Don't bully me

It’s a feeling that most people have experienced at one time or another and it can be guaranteed nobody enjoyed the moment. There are simply too many examples to list (but we will offer some): as a youngster in school, when the class bully tried to steal your lunch money or grab your homework; as a working professional, when an associate tried to intimidate you into pursuing a course of action that was not appropriate nor to your liking; or even as a parent, when others tried to direct you on how to raise your child.... None of these situations are comfortable ones, and there’s a reason why. They are based on people being manipulated, harassed and bullied into compliance. And no one should be treated that way.

But it’s a behavioral pattern that begins early in life. From the time they are young, children bully one another. And by-and-large, many get away with it. What a disservice to the child, to the family and to any person that child will come in contact with in the future. We need to imprint upon children that bullying others is not OK. Left unattended, bullying leads to the malicious treatment of others — be it other children, family members or even animals. As the bully grows, so will his or her hostility toward others and the belief that manipulation, harassment and general mistreatment is par for the course. In reality that is exactly opposite of what should be taught, which is what brings the spotlight onto the Pine Plains Central School District.

In Pine Plains, the administration is taking aim against the all-too-common school-age problem of bullying and harassment. Stissing Mountain High School Principal Tara Horst held an informational seminar on Oct. 27, to reach out to members of the community about how to stem bullying behavior before it becomes a dominant trait in school-age children. Ideally, those who attended will now have a better grasp of the issue when  teaching their children why it’s wrong to behave that way, and how hurtful it can be when treated that way by someone else.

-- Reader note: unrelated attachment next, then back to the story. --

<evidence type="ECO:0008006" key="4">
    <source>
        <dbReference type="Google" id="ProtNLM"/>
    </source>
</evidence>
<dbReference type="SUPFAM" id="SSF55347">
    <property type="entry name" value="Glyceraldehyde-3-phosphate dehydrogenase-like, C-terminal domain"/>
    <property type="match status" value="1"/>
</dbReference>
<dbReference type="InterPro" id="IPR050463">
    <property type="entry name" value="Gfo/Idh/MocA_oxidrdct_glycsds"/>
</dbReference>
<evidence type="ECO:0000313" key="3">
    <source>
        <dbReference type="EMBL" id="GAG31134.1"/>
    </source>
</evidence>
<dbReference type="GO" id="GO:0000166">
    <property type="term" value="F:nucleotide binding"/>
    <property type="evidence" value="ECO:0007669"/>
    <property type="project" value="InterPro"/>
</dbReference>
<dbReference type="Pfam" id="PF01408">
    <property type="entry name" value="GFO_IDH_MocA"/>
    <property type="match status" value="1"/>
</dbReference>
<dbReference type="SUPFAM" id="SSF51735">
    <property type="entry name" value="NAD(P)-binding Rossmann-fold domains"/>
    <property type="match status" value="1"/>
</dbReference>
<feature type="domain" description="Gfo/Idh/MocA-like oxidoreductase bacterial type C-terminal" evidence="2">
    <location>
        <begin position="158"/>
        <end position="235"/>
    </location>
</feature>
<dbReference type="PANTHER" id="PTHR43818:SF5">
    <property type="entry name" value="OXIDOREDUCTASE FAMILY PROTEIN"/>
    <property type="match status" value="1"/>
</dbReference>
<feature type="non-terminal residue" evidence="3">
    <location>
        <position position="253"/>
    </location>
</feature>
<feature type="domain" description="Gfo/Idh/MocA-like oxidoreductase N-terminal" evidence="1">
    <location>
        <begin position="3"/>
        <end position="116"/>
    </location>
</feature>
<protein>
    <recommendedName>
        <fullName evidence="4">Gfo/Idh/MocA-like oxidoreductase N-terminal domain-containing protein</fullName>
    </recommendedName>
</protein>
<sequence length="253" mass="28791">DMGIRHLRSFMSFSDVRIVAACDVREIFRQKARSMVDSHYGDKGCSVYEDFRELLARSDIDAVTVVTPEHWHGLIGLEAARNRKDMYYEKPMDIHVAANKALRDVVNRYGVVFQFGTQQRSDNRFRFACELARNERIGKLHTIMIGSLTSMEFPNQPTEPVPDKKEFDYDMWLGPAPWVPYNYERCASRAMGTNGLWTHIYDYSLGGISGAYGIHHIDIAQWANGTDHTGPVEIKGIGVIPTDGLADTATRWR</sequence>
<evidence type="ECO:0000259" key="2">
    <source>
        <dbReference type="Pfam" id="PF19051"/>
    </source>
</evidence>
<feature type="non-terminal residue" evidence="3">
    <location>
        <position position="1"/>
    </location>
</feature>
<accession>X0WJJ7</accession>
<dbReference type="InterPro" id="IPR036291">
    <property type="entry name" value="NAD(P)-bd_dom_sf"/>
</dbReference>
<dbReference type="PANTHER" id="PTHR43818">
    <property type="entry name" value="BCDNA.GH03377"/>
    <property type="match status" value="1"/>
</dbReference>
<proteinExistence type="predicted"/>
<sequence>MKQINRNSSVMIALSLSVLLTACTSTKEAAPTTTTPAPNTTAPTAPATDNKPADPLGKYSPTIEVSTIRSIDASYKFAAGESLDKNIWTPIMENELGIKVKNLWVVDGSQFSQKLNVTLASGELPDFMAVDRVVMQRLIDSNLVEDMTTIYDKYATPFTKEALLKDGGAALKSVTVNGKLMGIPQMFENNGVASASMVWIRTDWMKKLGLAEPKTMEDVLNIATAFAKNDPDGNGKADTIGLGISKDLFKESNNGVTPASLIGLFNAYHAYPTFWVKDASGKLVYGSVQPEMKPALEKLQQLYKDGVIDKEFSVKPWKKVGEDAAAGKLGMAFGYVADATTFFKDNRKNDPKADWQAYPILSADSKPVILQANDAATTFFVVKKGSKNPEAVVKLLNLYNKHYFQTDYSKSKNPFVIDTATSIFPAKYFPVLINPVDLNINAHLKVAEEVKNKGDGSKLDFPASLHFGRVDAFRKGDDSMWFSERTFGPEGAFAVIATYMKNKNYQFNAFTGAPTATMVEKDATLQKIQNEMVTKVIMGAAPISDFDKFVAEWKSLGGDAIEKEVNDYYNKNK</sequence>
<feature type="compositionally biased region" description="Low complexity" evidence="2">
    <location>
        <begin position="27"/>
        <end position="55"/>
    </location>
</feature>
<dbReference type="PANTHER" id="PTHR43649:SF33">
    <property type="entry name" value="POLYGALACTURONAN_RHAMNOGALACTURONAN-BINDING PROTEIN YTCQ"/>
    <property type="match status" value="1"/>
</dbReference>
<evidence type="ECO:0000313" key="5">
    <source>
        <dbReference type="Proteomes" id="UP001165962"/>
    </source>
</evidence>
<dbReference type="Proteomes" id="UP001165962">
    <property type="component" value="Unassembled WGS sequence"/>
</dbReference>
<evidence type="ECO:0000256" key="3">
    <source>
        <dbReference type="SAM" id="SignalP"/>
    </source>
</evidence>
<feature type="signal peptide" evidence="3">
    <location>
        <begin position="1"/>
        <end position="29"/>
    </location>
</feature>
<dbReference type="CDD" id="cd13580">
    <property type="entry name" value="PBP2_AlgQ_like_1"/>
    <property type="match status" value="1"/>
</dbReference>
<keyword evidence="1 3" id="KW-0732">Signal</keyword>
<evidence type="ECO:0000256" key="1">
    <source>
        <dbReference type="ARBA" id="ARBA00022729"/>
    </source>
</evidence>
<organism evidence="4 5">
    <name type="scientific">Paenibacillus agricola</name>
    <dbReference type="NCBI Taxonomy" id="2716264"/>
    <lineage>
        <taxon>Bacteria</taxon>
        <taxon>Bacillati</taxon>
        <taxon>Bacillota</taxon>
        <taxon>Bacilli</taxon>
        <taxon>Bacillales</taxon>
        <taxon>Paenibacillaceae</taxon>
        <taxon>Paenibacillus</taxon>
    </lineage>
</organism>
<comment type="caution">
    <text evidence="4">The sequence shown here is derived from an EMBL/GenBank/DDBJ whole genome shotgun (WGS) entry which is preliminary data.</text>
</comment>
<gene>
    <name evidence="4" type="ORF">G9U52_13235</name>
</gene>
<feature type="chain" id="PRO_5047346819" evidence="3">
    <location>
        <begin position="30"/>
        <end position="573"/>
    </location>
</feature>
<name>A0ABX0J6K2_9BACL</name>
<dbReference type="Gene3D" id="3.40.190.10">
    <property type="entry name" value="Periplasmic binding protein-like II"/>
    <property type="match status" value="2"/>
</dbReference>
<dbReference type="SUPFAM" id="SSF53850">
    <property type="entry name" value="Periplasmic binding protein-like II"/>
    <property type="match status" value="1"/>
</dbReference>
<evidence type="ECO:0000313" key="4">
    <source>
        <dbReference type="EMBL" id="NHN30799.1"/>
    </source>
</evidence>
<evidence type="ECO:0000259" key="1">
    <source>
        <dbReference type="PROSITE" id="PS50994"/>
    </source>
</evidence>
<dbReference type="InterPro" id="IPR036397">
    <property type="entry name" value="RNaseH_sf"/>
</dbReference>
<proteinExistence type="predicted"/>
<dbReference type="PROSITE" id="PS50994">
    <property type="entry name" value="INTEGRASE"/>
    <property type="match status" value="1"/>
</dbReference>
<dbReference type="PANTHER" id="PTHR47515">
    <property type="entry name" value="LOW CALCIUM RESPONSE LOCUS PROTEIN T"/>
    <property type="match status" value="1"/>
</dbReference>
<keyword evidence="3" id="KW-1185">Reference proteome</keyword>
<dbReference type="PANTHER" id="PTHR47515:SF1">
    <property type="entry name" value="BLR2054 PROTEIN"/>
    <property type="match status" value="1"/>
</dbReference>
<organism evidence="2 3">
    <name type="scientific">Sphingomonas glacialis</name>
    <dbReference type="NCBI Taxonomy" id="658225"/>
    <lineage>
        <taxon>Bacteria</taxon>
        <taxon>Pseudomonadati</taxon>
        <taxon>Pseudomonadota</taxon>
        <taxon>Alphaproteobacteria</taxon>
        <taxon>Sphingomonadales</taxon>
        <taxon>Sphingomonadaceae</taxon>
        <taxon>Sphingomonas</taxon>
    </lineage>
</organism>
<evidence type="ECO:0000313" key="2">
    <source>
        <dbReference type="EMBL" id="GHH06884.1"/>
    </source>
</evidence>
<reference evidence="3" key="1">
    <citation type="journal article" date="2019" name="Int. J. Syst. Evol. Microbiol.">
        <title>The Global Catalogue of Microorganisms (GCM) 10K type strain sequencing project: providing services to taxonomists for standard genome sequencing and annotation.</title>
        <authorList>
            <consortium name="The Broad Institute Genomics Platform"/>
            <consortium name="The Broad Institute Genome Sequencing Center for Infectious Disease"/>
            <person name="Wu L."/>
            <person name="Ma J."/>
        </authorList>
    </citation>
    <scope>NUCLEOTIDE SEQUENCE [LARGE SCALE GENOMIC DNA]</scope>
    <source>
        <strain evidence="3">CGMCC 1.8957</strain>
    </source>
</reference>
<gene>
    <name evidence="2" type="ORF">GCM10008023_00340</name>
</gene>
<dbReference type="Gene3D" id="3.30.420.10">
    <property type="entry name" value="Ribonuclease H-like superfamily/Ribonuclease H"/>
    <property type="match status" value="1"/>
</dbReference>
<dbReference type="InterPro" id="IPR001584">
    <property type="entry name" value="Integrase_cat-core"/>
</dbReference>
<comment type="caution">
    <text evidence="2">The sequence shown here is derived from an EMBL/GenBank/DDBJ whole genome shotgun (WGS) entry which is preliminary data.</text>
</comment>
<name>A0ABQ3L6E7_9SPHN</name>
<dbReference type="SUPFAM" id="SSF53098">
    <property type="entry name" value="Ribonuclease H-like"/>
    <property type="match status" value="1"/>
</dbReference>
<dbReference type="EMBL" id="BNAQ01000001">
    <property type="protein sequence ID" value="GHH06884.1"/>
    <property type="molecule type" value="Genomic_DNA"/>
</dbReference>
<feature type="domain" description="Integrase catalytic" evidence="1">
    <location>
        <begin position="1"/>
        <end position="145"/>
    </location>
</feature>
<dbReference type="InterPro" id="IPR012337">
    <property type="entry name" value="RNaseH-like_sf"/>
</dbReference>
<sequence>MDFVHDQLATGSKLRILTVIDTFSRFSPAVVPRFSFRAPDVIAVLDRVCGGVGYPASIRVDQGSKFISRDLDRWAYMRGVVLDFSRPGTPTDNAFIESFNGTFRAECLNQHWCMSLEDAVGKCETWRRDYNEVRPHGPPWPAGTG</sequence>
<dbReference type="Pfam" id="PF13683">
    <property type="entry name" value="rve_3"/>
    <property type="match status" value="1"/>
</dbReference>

The seminar also touched upon ways to encourage students to express their plight to adults, if in such a situation. All of the points made at the presentation were clear, thorough and helpful to those who attended. Just by offering the seminar to the community in the first place showed the district’s commitment to breaking that bullying behavior and providing support for those who have been mistreated as a result of bullying and harassment. The seminar also provided tools for teachers, student resource officers, school staff and community members to deal with what was described as a “learned trait.�

The Pine Plains Central School District should get a gold star for its efforts in bringing this all-too-often ignored issue to the forefront of the community’s mind. It’s also good to know that parents were invited to the lecture, for they really need to be aware of the fact that bullying exists in the schools and outside of them. They also need to talk to their children about how to address the issue in a safe and effective manner.

Unfortunately there will always be bullies and those who harass people, whether they are 5 years old or 75 years old. The important thing is for people not to give those bullies any power — but rather to work around them and dispel their vitriolic words. With programs like the one sponsored by the Pine Plains school district getting to the issue early, perhaps more people will become equipped with the tools needed for dealing with such thoughtless and acrimonious people. Then maybe dealing with bullies will become second nature to the young students trying to discover their own identities as they move through their childhood — unhampered, unharmed and unencumbered by abusive words and actions.

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